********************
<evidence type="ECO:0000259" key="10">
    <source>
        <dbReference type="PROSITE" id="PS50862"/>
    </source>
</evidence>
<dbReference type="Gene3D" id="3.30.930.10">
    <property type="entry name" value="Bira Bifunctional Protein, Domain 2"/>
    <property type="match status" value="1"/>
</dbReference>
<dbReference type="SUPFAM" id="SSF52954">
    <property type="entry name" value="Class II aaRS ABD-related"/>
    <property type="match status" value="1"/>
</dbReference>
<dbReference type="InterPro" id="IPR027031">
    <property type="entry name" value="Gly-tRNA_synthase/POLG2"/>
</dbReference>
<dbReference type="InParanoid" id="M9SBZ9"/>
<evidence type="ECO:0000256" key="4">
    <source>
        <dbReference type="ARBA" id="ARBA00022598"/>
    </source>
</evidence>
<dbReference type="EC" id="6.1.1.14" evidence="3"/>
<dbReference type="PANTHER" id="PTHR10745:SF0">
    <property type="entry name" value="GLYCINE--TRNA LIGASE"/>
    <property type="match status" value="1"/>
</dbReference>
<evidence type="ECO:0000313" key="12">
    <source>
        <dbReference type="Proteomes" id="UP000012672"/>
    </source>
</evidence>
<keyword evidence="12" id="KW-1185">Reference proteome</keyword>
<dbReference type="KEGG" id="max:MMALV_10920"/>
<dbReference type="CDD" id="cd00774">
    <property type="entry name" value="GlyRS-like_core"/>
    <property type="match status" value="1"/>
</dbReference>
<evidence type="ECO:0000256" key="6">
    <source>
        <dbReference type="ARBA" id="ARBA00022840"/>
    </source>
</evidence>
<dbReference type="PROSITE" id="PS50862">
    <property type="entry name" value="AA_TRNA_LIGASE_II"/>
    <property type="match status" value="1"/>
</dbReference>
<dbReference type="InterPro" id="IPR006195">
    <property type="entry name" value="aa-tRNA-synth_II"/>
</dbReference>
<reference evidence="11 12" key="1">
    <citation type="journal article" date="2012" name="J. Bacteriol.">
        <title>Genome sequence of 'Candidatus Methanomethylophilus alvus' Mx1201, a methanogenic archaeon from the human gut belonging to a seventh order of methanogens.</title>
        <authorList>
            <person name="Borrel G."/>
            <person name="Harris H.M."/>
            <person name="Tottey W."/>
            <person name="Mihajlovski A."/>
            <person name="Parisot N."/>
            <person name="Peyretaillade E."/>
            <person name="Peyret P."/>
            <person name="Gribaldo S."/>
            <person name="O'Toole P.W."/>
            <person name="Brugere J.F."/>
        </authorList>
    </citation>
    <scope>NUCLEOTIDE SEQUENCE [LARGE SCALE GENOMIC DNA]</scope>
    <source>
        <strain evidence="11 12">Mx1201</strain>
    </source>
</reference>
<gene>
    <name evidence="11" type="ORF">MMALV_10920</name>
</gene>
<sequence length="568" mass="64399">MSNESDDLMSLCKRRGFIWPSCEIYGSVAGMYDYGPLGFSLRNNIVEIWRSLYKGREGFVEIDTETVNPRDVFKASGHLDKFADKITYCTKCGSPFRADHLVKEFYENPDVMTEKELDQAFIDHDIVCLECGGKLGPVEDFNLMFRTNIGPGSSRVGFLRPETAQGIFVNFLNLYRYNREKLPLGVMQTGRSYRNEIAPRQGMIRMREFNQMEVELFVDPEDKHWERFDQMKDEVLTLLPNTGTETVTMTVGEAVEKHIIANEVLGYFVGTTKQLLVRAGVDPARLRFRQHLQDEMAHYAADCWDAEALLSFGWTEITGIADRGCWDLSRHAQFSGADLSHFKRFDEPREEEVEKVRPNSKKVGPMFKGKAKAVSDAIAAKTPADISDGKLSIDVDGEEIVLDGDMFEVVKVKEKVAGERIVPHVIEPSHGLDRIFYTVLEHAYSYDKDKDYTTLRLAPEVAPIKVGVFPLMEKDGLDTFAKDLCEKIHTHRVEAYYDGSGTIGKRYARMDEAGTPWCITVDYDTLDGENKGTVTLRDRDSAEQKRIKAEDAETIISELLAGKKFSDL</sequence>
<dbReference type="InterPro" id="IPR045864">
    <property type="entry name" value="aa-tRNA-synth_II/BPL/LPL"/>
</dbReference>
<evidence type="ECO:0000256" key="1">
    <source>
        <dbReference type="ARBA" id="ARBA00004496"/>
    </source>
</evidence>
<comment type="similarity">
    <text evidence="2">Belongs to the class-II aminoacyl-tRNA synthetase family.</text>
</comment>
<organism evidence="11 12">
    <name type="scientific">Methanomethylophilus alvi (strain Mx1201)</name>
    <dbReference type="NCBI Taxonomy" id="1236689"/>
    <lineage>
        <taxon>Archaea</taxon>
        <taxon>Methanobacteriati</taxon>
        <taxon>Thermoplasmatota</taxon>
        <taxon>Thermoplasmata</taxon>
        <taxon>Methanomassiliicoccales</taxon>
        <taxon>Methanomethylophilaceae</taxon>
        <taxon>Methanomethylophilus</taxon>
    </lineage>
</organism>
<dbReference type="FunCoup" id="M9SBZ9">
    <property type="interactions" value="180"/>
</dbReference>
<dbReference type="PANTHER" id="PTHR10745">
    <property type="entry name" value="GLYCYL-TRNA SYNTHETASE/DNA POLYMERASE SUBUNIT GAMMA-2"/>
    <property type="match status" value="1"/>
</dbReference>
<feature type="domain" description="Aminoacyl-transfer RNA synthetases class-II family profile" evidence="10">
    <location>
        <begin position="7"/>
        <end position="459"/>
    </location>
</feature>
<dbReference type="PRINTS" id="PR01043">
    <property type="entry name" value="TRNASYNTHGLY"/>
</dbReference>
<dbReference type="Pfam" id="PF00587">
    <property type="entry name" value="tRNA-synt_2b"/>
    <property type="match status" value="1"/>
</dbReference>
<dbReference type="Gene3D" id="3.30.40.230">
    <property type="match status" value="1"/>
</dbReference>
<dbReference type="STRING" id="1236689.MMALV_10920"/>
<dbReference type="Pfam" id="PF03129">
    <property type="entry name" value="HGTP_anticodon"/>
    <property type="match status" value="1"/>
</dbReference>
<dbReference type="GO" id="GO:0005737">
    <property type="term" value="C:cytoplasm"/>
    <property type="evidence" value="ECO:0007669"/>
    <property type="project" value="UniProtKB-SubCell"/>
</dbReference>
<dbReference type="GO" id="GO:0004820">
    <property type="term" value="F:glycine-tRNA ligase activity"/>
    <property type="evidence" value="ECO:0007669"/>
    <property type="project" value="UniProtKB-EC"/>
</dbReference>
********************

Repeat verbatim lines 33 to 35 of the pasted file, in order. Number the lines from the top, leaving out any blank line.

<keyword evidence="12" id="KW-1185">Reference proteome</keyword>
<dbReference type="KEGG" id="max:MMALV_10920"/>
<dbReference type="CDD" id="cd00774">